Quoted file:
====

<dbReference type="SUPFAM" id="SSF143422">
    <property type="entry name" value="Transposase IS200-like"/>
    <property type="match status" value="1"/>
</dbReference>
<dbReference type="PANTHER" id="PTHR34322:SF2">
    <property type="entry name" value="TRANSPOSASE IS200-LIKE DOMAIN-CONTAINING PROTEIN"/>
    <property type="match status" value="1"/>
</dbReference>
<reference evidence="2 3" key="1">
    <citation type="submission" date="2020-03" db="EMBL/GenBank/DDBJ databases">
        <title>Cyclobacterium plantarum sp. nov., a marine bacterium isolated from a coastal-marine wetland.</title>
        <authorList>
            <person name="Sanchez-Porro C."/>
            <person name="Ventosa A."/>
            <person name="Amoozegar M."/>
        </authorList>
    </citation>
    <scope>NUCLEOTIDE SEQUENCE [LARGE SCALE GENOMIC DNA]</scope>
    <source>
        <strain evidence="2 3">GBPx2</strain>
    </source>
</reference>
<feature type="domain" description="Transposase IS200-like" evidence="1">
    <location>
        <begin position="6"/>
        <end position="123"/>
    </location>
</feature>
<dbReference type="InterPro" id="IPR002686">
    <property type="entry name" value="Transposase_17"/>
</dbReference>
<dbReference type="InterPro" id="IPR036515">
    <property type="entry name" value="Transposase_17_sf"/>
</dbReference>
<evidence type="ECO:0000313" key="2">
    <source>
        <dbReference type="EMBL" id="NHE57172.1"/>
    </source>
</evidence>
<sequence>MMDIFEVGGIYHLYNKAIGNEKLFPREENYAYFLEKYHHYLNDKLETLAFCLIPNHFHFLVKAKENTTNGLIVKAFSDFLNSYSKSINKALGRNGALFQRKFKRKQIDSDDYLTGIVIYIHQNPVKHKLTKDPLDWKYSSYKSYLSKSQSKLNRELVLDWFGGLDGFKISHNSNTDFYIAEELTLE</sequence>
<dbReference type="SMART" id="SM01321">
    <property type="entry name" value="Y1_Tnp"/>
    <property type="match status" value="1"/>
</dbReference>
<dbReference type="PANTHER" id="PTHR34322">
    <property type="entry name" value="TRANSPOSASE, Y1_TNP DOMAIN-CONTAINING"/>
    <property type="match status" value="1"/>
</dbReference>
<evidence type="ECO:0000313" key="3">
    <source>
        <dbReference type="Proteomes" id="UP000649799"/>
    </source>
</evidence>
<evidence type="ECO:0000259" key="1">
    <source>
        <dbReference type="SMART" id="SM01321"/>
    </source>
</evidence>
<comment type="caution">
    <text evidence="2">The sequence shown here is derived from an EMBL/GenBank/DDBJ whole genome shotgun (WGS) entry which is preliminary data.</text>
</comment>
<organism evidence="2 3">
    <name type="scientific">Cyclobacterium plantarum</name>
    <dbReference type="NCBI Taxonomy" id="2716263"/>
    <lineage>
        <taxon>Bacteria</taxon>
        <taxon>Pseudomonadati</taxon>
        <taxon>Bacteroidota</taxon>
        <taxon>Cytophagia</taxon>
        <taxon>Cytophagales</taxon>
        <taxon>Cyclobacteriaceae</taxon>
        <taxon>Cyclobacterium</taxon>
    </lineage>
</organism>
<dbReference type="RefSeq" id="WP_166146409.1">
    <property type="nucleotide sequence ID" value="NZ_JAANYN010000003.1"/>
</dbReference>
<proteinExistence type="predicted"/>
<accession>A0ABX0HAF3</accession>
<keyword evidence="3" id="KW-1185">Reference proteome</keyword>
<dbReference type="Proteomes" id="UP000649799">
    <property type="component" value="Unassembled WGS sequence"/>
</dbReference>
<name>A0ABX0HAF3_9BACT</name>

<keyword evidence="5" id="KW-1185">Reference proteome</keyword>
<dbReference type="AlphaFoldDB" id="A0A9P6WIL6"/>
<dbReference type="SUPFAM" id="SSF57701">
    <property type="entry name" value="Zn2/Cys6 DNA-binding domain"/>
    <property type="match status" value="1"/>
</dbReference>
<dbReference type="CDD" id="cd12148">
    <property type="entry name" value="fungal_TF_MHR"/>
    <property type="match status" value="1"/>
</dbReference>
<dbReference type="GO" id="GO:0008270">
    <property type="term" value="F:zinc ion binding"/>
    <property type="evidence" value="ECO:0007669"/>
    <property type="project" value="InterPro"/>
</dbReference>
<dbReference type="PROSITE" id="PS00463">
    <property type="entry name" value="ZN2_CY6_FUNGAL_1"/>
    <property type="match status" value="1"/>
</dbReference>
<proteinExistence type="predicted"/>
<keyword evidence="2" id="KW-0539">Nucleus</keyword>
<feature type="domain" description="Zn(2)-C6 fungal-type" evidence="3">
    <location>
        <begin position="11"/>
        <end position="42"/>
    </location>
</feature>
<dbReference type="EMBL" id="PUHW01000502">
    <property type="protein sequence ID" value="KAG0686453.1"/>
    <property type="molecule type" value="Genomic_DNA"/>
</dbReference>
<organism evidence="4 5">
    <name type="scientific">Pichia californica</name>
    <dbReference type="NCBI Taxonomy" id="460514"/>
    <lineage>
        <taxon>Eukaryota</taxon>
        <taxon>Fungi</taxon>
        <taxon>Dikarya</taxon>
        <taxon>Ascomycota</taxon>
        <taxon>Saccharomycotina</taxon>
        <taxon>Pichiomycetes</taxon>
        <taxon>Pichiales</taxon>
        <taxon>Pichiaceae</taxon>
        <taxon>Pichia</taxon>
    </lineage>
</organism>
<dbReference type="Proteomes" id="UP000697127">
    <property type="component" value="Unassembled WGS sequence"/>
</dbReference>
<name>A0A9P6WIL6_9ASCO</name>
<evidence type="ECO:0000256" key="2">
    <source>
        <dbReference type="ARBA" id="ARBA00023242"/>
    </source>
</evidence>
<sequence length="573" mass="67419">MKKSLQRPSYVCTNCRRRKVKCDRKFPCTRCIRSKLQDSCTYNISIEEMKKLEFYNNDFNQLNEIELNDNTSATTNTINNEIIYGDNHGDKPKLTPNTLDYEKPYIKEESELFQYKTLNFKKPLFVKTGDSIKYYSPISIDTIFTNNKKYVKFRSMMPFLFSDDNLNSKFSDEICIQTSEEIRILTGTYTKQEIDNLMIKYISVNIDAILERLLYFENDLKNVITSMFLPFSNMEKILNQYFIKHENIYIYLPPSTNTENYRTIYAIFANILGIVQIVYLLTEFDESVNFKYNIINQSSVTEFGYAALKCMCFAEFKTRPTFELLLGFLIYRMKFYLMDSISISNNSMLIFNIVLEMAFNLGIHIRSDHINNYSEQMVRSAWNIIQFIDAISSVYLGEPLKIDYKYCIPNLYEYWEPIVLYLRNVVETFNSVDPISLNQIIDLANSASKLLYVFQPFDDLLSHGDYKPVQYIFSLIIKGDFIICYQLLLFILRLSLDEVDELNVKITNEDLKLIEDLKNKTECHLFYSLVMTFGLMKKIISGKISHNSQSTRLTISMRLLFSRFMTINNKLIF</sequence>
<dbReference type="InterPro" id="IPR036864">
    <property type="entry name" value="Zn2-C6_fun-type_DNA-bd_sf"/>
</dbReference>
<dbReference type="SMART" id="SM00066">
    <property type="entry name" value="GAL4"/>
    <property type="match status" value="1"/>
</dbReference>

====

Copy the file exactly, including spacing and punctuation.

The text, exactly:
<dbReference type="SUPFAM" id="SSF143422">
    <property type="entry name" value="Transposase IS200-like"/>
    <property type="match status" value="1"/>
</dbReference>
<dbReference type="PANTHER" id="PTHR34322:SF2">
    <property type="entry name" value="TRANSPOSASE IS200-LIKE DOMAIN-CONTAINING PROTEIN"/>
    <property type="match status" value="1"/>
</dbReference>
<reference evidence="2 3" key="1">
    <citation type="submission" date="2020-03" db="EMBL/GenBank/DDBJ databases">
        <title>Cyclobacterium plantarum sp. nov., a marine bacterium isolated from a coastal-marine wetland.</title>
        <authorList>
            <person name="Sanchez-Porro C."/>
            <person name="Ventosa A."/>
            <person name="Amoozegar M."/>
        </authorList>
    </citation>
    <scope>NUCLEOTIDE SEQUENCE [LARGE SCALE GENOMIC DNA]</scope>
    <source>
        <strain evidence="2 3">GBPx2</strain>
    </source>
</reference>
<feature type="domain" description="Transposase IS200-like" evidence="1">
    <location>
        <begin position="6"/>
        <end position="123"/>
    </location>
</feature>
<dbReference type="InterPro" id="IPR002686">
    <property type="entry name" value="Transposase_17"/>
</dbReference>
<dbReference type="InterPro" id="IPR036515">
    <property type="entry name" value="Transposase_17_sf"/>
</dbReference>
<evidence type="ECO:0000313" key="2">
    <source>
        <dbReference type="EMBL" id="NHE57172.1"/>
    </source>
</evidence>
<sequence>MMDIFEVGGIYHLYNKAIGNEKLFPREENYAYFLEKYHHYLNDKLETLAFCLIPNHFHFLVKAKENTTNGLIVKAFSDFLNSYSKSINKALGRNGALFQRKFKRKQIDSDDYLTGIVIYIHQNPVKHKLTKDPLDWKYSSYKSYLSKSQSKLNRELVLDWFGGLDGFKISHNSNTDFYIAEELTLE</sequence>
<dbReference type="SMART" id="SM01321">
    <property type="entry name" value="Y1_Tnp"/>
    <property type="match status" value="1"/>
</dbReference>
<dbReference type="PANTHER" id="PTHR34322">
    <property type="entry name" value="TRANSPOSASE, Y1_TNP DOMAIN-CONTAINING"/>
    <property type="match status" value="1"/>
</dbReference>
<evidence type="ECO:0000313" key="3">
    <source>
        <dbReference type="Proteomes" id="UP000649799"/>
    </source>
</evidence>
<evidence type="ECO:0000259" key="1">
    <source>
        <dbReference type="SMART" id="SM01321"/>
    </source>
</evidence>
<comment type="caution">
    <text evidence="2">The sequence shown here is derived from an EMBL/GenBank/DDBJ whole genome shotgun (WGS) entry which is preliminary data.</text>
</comment>
<organism evidence="2 3">
    <name type="scientific">Cyclobacterium plantarum</name>
    <dbReference type="NCBI Taxonomy" id="2716263"/>
    <lineage>
        <taxon>Bacteria</taxon>
        <taxon>Pseudomonadati</taxon>
        <taxon>Bacteroidota</taxon>
        <taxon>Cytophagia</taxon>
        <taxon>Cytophagales</taxon>
        <taxon>Cyclobacteriaceae</taxon>
        <taxon>Cyclobacterium</taxon>
    </lineage>
</organism>
<dbReference type="RefSeq" id="WP_166146409.1">
    <property type="nucleotide sequence ID" value="NZ_JAANYN010000003.1"/>
</dbReference>
<proteinExistence type="predicted"/>
<accession>A0ABX0HAF3</accession>
<keyword evidence="3" id="KW-1185">Reference proteome</keyword>
<dbReference type="Proteomes" id="UP000649799">
    <property type="component" value="Unassembled WGS sequence"/>
</dbReference>
<name>A0ABX0HAF3_9BACT</name>

<keyword evidence="5" id="KW-1185">Reference proteome</keyword>
<dbReference type="AlphaFoldDB" id="A0A9P6WIL6"/>
<dbReference type="SUPFAM" id="SSF57701">
    <property type="entry name" value="Zn2/Cys6 DNA-binding domain"/>
    <property type="match status" value="1"/>
</dbReference>
<dbReference type="CDD" id="cd12148">
    <property type="entry name" value="fungal_TF_MHR"/>
    <property type="match status" value="1"/>
</dbReference>
<dbReference type="GO" id="GO:0008270">
    <property type="term" value="F:zinc ion binding"/>
    <property type="evidence" value="ECO:0007669"/>
    <property type="project" value="InterPro"/>
</dbReference>
<dbReference type="PROSITE" id="PS00463">
    <property type="entry name" value="ZN2_CY6_FUNGAL_1"/>
    <property type="match status" value="1"/>
</dbReference>
<proteinExistence type="predicted"/>
<keyword evidence="2" id="KW-0539">Nucleus</keyword>
<feature type="domain" description="Zn(2)-C6 fungal-type" evidence="3">
    <location>
        <begin position="11"/>
        <end position="42"/>
    </location>
</feature>
<dbReference type="EMBL" id="PUHW01000502">
    <property type="protein sequence ID" value="KAG0686453.1"/>
    <property type="molecule type" value="Genomic_DNA"/>
</dbReference>
<organism evidence="4 5">
    <name type="scientific">Pichia californica</name>
    <dbReference type="NCBI Taxonomy" id="460514"/>
    <lineage>
        <taxon>Eukaryota</taxon>
        <taxon>Fungi</taxon>
        <taxon>Dikarya</taxon>
        <taxon>Ascomycota</taxon>
        <taxon>Saccharomycotina</taxon>
        <taxon>Pichiomycetes</taxon>
        <taxon>Pichiales</taxon>
        <taxon>Pichiaceae</taxon>
        <taxon>Pichia</taxon>
    </lineage>
</organism>
<dbReference type="Proteomes" id="UP000697127">
    <property type="component" value="Unassembled WGS sequence"/>
</dbReference>
<name>A0A9P6WIL6_9ASCO</name>
<evidence type="ECO:0000256" key="2">
    <source>
        <dbReference type="ARBA" id="ARBA00023242"/>
    </source>
</evidence>
<sequence length="573" mass="67419">MKKSLQRPSYVCTNCRRRKVKCDRKFPCTRCIRSKLQDSCTYNISIEEMKKLEFYNNDFNQLNEIELNDNTSATTNTINNEIIYGDNHGDKPKLTPNTLDYEKPYIKEESELFQYKTLNFKKPLFVKTGDSIKYYSPISIDTIFTNNKKYVKFRSMMPFLFSDDNLNSKFSDEICIQTSEEIRILTGTYTKQEIDNLMIKYISVNIDAILERLLYFENDLKNVITSMFLPFSNMEKILNQYFIKHENIYIYLPPSTNTENYRTIYAIFANILGIVQIVYLLTEFDESVNFKYNIINQSSVTEFGYAALKCMCFAEFKTRPTFELLLGFLIYRMKFYLMDSISISNNSMLIFNIVLEMAFNLGIHIRSDHINNYSEQMVRSAWNIIQFIDAISSVYLGEPLKIDYKYCIPNLYEYWEPIVLYLRNVVETFNSVDPISLNQIIDLANSASKLLYVFQPFDDLLSHGDYKPVQYIFSLIIKGDFIICYQLLLFILRLSLDEVDELNVKITNEDLKLIEDLKNKTECHLFYSLVMTFGLMKKIISGKISHNSQSTRLTISMRLLFSRFMTINNKLIF</sequence>
<dbReference type="InterPro" id="IPR036864">
    <property type="entry name" value="Zn2-C6_fun-type_DNA-bd_sf"/>
</dbReference>
<dbReference type="SMART" id="SM00066">
    <property type="entry name" value="GAL4"/>
    <property type="match status" value="1"/>
</dbReference>